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7 Easy Ways to Take the Headache Out of Airport Travel This Winter

Airplane tacking off.

  1. Avoid the worst airports. Frequent flyers know to avoid airports like O’Hare in the winter (where 42 percent of all flights are delayed), but did you know that Newark and Fort Lauderdale also have more than one-third of their flights delayed, too? If you’re flying out of New York, you are less likely to be delayed if you use LaGuardia than JFK. Fort Lauderdale (FLL) is a hotspot for delays since most flights are coming from chilly locales and flying into FLL is typically more affordable than other Florida airports. One surprising finding from travel website Hopper’s 2014 airport delay analysis? Nearly 75 percent of flights departing from Minneapolis-St. Paul and Detroit leave on time, a better record that Dallas-Fort Worth and Tampa.

  2. Never check a bag. Minimize potential headaches by avoiding checked baggage whenever possible. Not only will you save money on checked baggage fees, but flying with only your carry-on luggage makes it much easier to standby for another flight, should a delay impact your original travel itinerary. An added bonus: no checked bag means no risk for lost luggage, which is a potential likelihood should your baggage face multiple re-routings.

  3. Bring back-up supplies. Even if your flight is on schedule when you head to the airport, be ready for potential delays. When flights are canceled, outlets quickly get taken. Pack a back-up battery or power device for your phone and laptop to maximize productivity during delays. Not a fan of overpriced, sub-par airport food? Pack an energy bar, bag of nuts, or fruit for some affordable sustenance.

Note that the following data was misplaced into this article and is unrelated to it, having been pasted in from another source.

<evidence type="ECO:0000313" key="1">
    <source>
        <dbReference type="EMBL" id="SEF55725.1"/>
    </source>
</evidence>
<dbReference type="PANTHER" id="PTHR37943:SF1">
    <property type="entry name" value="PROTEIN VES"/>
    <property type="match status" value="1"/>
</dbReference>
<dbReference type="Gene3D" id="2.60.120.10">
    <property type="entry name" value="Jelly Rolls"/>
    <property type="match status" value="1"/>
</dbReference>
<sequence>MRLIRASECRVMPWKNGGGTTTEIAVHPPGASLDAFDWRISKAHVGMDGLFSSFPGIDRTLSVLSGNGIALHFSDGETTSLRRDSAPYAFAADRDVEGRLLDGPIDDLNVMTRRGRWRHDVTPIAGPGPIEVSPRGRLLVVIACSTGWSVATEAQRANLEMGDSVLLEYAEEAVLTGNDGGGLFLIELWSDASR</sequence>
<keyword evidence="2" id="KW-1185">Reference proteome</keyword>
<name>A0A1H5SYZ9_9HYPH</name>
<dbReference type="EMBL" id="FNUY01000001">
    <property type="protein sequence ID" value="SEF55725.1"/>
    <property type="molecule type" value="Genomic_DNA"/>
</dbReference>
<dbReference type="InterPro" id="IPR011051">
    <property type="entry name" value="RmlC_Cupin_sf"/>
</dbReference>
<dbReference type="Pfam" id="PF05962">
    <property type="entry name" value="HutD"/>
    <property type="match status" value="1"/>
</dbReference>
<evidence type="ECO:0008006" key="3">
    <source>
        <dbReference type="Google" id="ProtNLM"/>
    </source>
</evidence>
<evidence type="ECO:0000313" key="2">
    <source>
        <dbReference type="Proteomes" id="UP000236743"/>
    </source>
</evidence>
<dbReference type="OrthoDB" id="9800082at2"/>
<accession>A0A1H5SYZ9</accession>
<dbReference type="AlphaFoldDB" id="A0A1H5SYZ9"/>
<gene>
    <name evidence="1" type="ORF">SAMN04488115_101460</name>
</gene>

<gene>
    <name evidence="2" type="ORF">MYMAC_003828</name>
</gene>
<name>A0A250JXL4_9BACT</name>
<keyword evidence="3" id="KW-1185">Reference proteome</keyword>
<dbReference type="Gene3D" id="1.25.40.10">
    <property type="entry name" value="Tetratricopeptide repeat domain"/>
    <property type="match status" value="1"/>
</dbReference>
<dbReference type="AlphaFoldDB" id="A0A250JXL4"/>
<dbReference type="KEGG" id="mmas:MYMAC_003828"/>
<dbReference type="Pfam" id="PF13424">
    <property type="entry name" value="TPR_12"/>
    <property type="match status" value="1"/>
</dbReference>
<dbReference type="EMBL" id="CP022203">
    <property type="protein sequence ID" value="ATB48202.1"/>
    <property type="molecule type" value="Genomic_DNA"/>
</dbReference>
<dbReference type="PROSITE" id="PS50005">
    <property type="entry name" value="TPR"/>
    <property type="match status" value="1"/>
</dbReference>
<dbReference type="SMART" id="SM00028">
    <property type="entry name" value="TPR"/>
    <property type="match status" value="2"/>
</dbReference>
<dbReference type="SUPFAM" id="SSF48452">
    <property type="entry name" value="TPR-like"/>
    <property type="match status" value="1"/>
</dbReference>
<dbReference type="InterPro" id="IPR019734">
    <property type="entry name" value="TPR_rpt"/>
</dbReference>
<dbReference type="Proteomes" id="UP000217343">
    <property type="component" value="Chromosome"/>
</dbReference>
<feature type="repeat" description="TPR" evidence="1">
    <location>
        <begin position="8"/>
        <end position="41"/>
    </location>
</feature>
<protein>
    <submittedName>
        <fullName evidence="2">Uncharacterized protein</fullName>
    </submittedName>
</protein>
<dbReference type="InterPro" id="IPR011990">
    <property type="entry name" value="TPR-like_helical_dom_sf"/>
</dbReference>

4. Know before you go. Departing from sunny Phoenix, Houston or Dallas-Fort Worth? You may still fall victim to a winter weather delay depending on the departure airport from which your incoming flight originated. Add an app (or two) to your smartphone’s toolkit for tracking flights. The best apps include weather for the departure and destination airports and maps showing a flight’s real-time travel progress, along with helpful gate and baggage claim information. FlightView (free; add-ons available for a fee) provides useful overviews of flight departure/arrival information. iFly Pro ($5) also includes in-depth terminal navigation maps, which can come in handy during a delay.

  5. Get rebooked faster. When a flight is canceled, weary travelers descend en mass on the rebooking desk, leading to long lines and stressed out gate agents. Expedite your rebooking process by immediately calling your airline’s support number (if you’re a frequent flier, use the number on the back of your card for faster service) and getting online via your airline’s mobile app or website while waiting in line. Some airlines will show rebooking options on their website and allow you to pick from available flights. Calling in, especially if you hold any frequent flier status, can generally get you to an agent faster. If you are a frequent flier with free lounge access, head directly to your airline’s lounge (while also calling in); lounge agents are more likely to go above and beyond to quickly accommodate your rebooking needs.

  6. Invest in a day pass for the lounge. Not a frequent flier? If things are looking grim for your day’s flight prospects, consider purchasing a day pass to the lounge. You’ll have a quiet space to work during the delay, access to complementary refreshments, and plenty of power outlets for charging. Plus, you’ll have direct access to friendly agents who are motivated to keep their best fliers happy with faster standby and flight rebooking.

  7. Consider alternative arrival cities. Can’t get on the last flight to your final destination tonight and desperate to make it home? Ask about rebooking to nearby airports (Baltimore-Washington International instead of Washington Reagan, San Antonio instead of Austin, Texas, etc.). You may have to pony up the cost for a one-way rental car, but if you absolutely need to be home (or at that major sales meeting tomorrow), this is a last ditch effort to make it there on time.

Whether you’re traveling for work or pleasure, these tips will help expedite airline re-bookings, reduce the risk for cancelations, and if all else fails, help you make the best of an otherwise miserable, snowy situation.

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